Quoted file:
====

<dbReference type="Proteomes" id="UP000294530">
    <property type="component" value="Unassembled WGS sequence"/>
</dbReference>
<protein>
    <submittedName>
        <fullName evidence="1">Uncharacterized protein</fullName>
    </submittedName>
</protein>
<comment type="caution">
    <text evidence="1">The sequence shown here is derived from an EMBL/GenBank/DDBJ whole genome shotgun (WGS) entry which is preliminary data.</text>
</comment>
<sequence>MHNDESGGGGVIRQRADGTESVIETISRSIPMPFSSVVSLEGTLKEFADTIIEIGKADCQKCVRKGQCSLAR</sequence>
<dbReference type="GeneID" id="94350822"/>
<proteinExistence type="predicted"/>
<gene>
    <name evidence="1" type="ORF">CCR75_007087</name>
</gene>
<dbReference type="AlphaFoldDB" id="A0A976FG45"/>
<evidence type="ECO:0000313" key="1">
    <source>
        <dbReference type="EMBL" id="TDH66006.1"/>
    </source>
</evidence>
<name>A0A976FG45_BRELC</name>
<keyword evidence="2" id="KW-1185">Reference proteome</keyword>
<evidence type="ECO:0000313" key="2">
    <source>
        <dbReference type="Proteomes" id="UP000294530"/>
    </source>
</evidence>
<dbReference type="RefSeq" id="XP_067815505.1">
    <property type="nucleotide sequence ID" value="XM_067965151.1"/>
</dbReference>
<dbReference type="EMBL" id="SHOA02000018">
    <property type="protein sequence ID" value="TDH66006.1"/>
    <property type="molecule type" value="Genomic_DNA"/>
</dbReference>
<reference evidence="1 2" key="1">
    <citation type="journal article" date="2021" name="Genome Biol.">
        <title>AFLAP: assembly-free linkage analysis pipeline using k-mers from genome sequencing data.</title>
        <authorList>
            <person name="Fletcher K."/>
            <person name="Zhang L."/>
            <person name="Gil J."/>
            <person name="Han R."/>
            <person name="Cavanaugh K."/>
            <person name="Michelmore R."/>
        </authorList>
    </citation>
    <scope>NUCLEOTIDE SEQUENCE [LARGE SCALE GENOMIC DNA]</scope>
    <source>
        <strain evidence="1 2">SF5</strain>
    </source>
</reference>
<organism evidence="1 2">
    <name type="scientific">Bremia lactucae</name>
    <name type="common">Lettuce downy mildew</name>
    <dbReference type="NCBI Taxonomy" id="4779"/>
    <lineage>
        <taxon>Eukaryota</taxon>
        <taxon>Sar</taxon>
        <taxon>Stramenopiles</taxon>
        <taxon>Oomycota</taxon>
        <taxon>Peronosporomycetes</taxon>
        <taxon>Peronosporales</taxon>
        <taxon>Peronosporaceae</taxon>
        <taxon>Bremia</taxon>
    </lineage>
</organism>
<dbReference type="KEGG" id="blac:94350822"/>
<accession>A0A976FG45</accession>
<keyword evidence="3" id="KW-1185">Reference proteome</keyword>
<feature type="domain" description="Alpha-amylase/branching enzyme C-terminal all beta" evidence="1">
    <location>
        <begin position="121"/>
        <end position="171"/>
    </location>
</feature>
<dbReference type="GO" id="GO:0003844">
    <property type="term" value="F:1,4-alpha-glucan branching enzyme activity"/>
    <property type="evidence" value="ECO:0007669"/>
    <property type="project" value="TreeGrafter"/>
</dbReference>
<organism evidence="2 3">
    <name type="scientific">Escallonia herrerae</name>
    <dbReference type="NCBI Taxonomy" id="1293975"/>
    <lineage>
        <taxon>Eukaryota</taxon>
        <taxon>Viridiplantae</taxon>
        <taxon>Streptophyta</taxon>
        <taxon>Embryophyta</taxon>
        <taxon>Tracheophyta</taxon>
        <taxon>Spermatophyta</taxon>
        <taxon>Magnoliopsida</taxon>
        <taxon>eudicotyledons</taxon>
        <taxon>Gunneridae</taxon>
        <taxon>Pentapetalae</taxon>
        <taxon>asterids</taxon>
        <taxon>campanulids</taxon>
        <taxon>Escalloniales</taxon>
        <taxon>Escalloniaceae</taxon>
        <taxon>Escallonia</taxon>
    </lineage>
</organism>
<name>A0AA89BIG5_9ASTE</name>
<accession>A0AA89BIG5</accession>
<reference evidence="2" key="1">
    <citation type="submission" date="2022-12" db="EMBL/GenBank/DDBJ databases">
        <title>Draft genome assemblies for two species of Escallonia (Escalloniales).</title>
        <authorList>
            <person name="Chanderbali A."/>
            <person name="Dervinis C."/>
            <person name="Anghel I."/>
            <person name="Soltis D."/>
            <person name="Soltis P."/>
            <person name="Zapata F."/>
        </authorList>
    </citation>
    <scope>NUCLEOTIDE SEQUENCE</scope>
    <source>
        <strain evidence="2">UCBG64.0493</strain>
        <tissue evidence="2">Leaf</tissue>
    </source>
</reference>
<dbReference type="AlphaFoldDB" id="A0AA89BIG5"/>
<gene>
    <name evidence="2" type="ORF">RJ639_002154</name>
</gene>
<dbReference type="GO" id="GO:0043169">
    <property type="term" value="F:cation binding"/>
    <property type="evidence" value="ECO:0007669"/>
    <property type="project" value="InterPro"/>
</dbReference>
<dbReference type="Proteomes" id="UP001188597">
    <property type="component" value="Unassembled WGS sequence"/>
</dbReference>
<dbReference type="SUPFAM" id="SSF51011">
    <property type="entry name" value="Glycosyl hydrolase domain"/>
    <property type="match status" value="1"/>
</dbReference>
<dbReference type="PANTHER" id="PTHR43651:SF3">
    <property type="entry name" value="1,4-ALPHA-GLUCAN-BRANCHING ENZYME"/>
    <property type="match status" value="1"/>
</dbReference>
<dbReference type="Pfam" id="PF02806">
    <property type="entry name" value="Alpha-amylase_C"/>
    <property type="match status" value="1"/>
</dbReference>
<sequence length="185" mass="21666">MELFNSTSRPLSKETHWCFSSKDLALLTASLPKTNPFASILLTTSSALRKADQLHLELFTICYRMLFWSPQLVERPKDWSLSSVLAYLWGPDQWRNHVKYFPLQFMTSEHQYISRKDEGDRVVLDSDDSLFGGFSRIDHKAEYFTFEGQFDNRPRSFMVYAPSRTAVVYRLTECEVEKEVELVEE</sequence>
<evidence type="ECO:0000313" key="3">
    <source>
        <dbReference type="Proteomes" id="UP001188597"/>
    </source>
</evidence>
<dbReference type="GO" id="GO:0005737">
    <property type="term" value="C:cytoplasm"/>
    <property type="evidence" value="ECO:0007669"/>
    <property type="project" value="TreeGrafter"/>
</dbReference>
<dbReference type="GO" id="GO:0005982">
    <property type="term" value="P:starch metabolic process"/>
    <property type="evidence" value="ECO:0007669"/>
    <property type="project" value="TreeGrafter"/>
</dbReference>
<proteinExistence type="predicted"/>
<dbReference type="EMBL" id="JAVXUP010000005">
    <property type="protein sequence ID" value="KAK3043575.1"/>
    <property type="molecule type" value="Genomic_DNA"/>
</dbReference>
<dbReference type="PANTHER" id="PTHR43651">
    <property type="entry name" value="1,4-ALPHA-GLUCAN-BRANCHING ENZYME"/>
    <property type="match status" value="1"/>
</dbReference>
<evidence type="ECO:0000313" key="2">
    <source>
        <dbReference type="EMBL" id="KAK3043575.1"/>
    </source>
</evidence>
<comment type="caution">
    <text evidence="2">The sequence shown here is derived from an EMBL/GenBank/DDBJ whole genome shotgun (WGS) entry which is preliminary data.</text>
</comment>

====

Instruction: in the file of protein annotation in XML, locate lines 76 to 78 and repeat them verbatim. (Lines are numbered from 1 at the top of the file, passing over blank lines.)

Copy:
        <end position="171"/>
    </location>
</feature>